Nov 7, 2017 Santa Barbara –An Immersion memoir

Today was the big day! Last night, after a long day that included a talk in Ellie Hernandez’s class, lunch at Cody’s, a visit to Santa Barbara Mission, a great dinner at Toma a fine restaurant on Shoreline, I crashed…. sad about the mission–the cemetery, the many who toiled there, the sad stories. The lonely artifacts no longer needed or used, displayed as reminders that we are no longer there, no longer need to grind the corn en el metate. No longer sleep on camas de cuero, no longer! Sad. But, relishing Don Luis stories over dinner, marveling at the perfect red rose in mission garden, and the gorgeous moonlit sky, I had the sense that  was with us. I felt glad. . His great jokes! I went to bed tired and anxious about today. Today. A big day. The  Luis Leal Award for Distinction in Chicano/Latino Literature. What an honor! I am humbled.

Yesterday’s very rewarding reading in Ellie’s class culminated in today’s event in Mario’s class with 556 students. He has 9 TAs.  I was overwhelmed with gratitude and felt the love from the students. Warm. Effusive. Full of hope and wonder.

UCSB is the same school it was almost 20 years ago. And it’s not.  So much has changed! so much has not!




Nov 6, 2017 — Santa Barbara — Immersion Memoir

November 6, 2017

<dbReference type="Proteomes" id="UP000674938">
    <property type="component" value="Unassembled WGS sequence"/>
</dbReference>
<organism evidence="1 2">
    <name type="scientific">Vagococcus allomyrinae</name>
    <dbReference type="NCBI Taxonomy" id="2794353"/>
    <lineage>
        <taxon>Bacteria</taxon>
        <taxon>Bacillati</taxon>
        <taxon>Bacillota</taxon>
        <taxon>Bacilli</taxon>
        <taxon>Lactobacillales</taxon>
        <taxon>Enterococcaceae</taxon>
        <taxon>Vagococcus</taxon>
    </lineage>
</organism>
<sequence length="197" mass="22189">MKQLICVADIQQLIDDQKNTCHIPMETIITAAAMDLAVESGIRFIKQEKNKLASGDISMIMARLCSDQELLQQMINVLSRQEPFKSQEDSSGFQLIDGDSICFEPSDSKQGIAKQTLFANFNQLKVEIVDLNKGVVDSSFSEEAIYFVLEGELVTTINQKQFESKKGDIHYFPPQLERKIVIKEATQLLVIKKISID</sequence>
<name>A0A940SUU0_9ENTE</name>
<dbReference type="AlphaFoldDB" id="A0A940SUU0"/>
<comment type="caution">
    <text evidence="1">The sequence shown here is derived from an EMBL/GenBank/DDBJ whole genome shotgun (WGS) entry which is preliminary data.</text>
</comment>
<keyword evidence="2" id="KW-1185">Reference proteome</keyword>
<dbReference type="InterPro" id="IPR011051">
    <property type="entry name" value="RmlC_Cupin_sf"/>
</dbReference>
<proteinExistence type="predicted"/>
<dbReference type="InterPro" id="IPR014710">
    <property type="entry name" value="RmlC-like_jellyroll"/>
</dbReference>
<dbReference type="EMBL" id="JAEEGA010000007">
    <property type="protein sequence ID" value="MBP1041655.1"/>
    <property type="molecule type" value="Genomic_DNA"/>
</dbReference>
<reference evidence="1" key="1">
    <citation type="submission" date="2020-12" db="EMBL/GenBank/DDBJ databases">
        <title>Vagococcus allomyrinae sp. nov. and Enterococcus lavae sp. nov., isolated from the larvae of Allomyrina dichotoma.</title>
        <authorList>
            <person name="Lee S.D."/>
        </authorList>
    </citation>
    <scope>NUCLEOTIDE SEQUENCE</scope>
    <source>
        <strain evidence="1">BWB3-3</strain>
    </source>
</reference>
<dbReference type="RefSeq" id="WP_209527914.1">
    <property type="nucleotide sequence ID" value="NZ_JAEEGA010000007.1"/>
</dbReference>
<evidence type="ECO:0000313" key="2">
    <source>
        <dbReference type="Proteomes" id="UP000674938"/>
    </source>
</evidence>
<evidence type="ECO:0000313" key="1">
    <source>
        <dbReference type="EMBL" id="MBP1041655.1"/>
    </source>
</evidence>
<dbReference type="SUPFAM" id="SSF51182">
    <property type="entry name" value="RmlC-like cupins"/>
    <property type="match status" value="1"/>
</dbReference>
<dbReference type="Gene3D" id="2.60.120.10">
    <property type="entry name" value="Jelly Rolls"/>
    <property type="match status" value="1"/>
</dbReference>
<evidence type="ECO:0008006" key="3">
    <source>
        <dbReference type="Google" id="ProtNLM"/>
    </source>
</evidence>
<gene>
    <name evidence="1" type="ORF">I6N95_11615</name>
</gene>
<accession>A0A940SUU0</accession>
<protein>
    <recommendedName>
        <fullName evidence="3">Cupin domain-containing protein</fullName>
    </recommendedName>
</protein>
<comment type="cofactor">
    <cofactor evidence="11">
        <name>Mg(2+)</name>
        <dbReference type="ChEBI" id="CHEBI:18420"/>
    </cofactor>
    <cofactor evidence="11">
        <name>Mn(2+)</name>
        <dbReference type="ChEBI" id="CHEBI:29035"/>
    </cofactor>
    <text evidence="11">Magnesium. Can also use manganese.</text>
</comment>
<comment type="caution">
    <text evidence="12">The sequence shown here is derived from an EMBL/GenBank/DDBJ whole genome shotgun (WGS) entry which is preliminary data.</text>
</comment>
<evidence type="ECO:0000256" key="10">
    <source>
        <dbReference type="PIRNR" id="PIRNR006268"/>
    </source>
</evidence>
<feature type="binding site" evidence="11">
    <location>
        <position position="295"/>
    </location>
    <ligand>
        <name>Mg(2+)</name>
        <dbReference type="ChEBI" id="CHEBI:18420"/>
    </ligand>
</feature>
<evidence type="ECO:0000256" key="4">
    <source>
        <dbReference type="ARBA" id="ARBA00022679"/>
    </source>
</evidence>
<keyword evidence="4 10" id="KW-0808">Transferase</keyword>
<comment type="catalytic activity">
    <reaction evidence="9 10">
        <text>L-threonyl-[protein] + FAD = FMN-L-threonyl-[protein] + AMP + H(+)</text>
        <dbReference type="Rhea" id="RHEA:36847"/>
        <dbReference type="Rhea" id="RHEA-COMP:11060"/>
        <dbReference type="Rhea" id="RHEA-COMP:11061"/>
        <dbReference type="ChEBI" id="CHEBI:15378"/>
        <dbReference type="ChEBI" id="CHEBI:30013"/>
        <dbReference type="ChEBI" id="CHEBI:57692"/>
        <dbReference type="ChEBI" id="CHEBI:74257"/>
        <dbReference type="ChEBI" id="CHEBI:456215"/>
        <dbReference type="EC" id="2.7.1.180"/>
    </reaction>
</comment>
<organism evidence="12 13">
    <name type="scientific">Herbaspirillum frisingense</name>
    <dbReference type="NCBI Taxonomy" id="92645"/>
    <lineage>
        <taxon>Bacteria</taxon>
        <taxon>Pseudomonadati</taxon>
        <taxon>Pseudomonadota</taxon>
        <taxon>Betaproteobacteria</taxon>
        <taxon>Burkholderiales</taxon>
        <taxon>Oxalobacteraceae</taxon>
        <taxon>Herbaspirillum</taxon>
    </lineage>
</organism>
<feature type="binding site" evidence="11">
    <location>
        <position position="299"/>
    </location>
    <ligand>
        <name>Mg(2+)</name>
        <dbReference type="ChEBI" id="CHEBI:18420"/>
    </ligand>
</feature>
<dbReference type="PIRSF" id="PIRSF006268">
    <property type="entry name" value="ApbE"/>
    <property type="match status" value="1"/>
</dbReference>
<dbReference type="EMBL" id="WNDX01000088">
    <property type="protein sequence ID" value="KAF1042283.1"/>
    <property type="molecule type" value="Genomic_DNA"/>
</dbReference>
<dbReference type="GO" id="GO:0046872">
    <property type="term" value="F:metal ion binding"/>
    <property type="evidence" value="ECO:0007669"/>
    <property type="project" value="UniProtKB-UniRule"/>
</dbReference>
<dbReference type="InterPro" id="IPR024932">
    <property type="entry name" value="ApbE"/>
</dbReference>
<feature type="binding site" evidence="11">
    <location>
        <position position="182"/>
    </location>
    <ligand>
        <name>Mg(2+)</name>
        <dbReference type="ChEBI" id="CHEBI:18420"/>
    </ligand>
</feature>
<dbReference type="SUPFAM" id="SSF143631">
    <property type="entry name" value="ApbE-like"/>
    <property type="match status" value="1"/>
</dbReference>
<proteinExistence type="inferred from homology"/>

Santa Barbara, California

I was so exhausted last night, I fell asleep before midnight! But that meant I was awake by 3 a.m. and again at 5 a.m. and finally just got up and did my Chopra meditation. Finally went to have breakfast. At the Upham Hotel breakfast is fancier than at the Marriott Courtyard! I had a delicious bowl of oatmeal and a hard boiled egg, and a cranberry scone. I worked on my presentation and then too soon, Magda who took us to the UCSB campus to visit Ellie’s class on Chicana Writers. The crisp early morning air in the hotel gardens impelled us to get photographed. A fellow resident volunteered and took our photo.

The campus is as I remember…but not! New buildings–including a new Alumni Center, a new parking garage, and somewhat spiffier areas…but it is still the same campus where you need to watch out for bicycles, still the same young people walking across campus with backpacks full of hope, still the same bulletin boards with posted events, still the flowers and bushes and hedges placed just so by design. We arrive to the class early but we hear the music…my favorite song: Las Nubes! I get emotional hearing the tejano classic, what some have called the Chicanx national anthem. Ellie introduces me and I present my power point.


Nov 5, 2017 Santa Barbara — Immersion Memoir

Sunday November 5, 2017

Santa Barbara, California

We arrived a little after noon and the minute I stepped off the plane I could smell it: the undeniable Santa Barbara smell, a mixture of sea breeze and decaying fish or perhaps sewage, not sure. Not offensive, but certainly an assault on my nostrils. Perhaps I am too sensitive, but it stayed with me.

Stayed through the meal at the Beachside Café where the sea gulls flew overhead and the breeze sent Elsa to the car to retrieve our jackets. I remembered a similar scene on my very first visit to Santa Barbara back in the 1990s—was it 1992?—when I met with the Mujeres Activas en Letras y Cambio Social (MALCS) organizing committee at this very same café.